Detecting mime types

Discussion in 'Java' started by, Sep 20, 2007.

  1. Guest

    Hi All,

    I have recently been working on a project where we needed to detect
    the mime type of files. This in itself is not to hard when you
    consider the available choice of libraries that have a good guess at
    the mime type based on the file extension.

    However, in my case we had a CMS that stored images (of any type) into
    its repository and for some unknown reason renamed them all with
    a .img extension. As the images consisted of ICON, JPEG, GIF and SVG
    mime types we needed another way to detect mime types over and above
    extension matching (if you can map the extension as certain files such
    as Make files don't have an extension).

    On unix the OS has a utility called file which makes a good guess at
    the mime type of a file. Mime type detection is not bullet proof but
    under normal conditions it should be pretty close. Anyway, the file
    command uses a couple of text files containing certain rules that are
    available on all flavors of UNIX. These files are called magic and

    So having looked at other solutions I didn't find one that really
    fitted my needs, so I wrote a new one called mime-util and I have put
    this little useful utility on sourceforge at the project location of if anybody is interested.

    This little utility uses two methods to detect the mime type of a
    file. First it try's to match the file extension and if found will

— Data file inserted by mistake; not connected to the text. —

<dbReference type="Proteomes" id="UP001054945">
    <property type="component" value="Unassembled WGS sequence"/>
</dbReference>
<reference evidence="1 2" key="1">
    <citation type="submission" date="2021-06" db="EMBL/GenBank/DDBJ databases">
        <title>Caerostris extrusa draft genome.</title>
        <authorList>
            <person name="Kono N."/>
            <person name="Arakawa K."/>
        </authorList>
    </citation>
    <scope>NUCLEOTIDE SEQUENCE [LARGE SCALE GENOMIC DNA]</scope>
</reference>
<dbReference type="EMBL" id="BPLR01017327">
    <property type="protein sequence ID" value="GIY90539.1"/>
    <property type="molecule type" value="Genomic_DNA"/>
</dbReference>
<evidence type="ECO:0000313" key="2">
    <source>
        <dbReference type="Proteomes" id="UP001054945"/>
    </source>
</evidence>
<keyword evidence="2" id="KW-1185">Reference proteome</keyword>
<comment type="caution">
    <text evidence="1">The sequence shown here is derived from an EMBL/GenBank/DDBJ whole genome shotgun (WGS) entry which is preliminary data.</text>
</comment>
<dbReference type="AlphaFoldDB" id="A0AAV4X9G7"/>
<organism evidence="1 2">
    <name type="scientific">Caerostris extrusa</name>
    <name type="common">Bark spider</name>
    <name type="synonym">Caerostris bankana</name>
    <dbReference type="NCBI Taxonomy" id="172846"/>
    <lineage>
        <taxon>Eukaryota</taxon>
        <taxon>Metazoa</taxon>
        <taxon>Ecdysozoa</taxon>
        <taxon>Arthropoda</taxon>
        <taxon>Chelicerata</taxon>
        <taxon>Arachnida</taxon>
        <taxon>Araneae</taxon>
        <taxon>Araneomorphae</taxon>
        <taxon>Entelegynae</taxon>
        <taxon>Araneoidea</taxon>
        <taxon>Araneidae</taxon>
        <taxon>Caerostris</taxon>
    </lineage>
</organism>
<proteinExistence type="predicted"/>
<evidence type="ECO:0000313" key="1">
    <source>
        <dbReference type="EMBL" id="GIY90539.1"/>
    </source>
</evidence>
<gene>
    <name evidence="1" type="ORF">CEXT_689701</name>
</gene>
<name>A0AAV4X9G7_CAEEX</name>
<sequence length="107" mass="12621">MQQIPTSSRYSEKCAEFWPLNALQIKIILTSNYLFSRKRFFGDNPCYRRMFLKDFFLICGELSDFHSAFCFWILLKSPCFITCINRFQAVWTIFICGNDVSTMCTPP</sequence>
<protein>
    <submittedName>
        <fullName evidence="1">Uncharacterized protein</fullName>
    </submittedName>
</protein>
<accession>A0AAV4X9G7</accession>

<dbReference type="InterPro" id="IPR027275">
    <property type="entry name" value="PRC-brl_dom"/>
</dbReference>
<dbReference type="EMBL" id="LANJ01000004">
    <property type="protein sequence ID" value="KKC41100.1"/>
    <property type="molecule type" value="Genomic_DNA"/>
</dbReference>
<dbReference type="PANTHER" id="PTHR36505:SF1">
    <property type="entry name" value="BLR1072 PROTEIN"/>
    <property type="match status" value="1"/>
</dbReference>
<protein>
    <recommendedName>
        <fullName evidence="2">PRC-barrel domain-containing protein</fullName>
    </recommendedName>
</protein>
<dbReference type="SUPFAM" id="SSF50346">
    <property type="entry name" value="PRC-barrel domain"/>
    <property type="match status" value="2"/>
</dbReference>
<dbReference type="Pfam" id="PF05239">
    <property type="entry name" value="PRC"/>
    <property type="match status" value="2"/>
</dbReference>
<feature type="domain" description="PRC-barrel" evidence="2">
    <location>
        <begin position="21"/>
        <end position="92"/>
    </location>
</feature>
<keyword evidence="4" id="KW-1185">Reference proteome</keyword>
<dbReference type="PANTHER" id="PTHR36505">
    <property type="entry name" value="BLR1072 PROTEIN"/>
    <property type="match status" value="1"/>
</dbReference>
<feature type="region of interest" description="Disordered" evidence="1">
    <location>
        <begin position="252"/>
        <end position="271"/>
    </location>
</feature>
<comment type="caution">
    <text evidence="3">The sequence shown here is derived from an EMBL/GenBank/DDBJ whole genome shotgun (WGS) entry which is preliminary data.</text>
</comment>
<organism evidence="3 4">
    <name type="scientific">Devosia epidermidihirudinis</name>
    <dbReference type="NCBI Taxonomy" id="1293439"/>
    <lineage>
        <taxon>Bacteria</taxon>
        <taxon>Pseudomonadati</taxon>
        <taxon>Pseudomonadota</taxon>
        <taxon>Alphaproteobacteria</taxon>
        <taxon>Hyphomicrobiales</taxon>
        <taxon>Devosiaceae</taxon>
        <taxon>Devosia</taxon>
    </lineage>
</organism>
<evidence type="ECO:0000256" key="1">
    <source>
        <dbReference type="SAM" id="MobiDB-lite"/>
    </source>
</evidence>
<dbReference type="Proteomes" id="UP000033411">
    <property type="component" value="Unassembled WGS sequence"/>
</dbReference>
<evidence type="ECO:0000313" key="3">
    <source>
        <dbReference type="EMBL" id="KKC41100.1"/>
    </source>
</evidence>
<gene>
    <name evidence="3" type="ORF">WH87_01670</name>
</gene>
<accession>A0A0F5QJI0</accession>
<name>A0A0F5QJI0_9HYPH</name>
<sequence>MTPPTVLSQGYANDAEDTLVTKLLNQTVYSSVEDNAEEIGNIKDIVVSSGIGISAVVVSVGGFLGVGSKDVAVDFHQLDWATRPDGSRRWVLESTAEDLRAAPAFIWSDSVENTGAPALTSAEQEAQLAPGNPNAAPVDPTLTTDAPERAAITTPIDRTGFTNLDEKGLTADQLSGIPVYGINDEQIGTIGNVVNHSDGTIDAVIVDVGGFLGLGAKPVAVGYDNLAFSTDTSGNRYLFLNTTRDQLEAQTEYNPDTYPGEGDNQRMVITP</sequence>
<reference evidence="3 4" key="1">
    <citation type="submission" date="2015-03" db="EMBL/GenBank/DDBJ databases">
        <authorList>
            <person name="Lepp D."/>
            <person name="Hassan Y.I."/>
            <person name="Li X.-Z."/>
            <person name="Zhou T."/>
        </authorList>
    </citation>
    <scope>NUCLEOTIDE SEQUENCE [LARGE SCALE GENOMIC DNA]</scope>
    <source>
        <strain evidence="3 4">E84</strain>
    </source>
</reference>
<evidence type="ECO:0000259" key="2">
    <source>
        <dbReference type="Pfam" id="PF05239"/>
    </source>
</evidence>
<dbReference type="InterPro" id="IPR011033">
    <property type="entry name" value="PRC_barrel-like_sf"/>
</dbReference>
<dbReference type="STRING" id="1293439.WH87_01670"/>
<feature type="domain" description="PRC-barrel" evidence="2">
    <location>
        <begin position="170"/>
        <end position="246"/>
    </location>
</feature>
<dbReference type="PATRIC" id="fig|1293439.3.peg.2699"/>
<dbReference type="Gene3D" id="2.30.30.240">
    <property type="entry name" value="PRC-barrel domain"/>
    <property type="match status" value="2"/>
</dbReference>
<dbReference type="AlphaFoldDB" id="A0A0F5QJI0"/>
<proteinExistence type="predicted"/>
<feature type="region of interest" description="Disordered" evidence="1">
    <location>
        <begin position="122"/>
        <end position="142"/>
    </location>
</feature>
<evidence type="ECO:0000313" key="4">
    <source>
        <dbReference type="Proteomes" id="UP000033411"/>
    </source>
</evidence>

report the registered list of mime types for that extension. This
    method can be modified by by placing a mime properties file on your
    classpath thus allowing you to override any of my mappings and even
    add new mappings for extensions I did not add to the internal property
    file. Secondly, if it is unable to determine the mime type from the
    file extension i.e. it is not registered or the file has no extension
    it will use the parsed version of the unix magic.mime file (on windows
    it will use the internally supplied copy). This file contains rules
    that enable various magic numbers to be located at known offsets into
    files and then reporting the first match. Again, you can provide your
    own version of this file on the classpath as well allowing changes to
    the existing matches or even adding new matches without actually
    changing the unix magic.mime file itself.

    You can use the methods to force only the second match i.e. magic
    number matching on all files if you want but the intension is to
    provide a fast utility that does a best effort guess. In my tests I
    have been able to achieve a 100% match on a wide range of files using
    the more expensive magic number matching and over 90% match using a
    mixture of both extension and magic number matching. For me this was
    sufficient and did not require me to make to many changes or additions
    to compensate for the existing magic.mime file. I did however create
    an extension to the rules which allow a fuzzy match to occur i.e. I
    think this information should be somewhere within the first 1K of data
    in this file.

    Anyway, If anybody wants to use it its there under an Apache 2.0
    license i.e. FREE for ALL and if you have any requests for changes,
    additions etc please feel free to comment
    , Sep 20, 2007
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  2. Roedy Green Guest

    On Thu, 20 Sep 2007 03:14:19 -0700, wrote,
    quoted or indirectly quoted someone who said :

    >I have recently been working on a project where we needed to detect
    >the mime type of files. This in itself is not to hard when you
    >consider the available choice of libraries that have a good guess at
    >the mime type based on the file extension.

    Roedy Green Canadian Mind Products
    The Java Glossary
    Roedy Green, Sep 23, 2007
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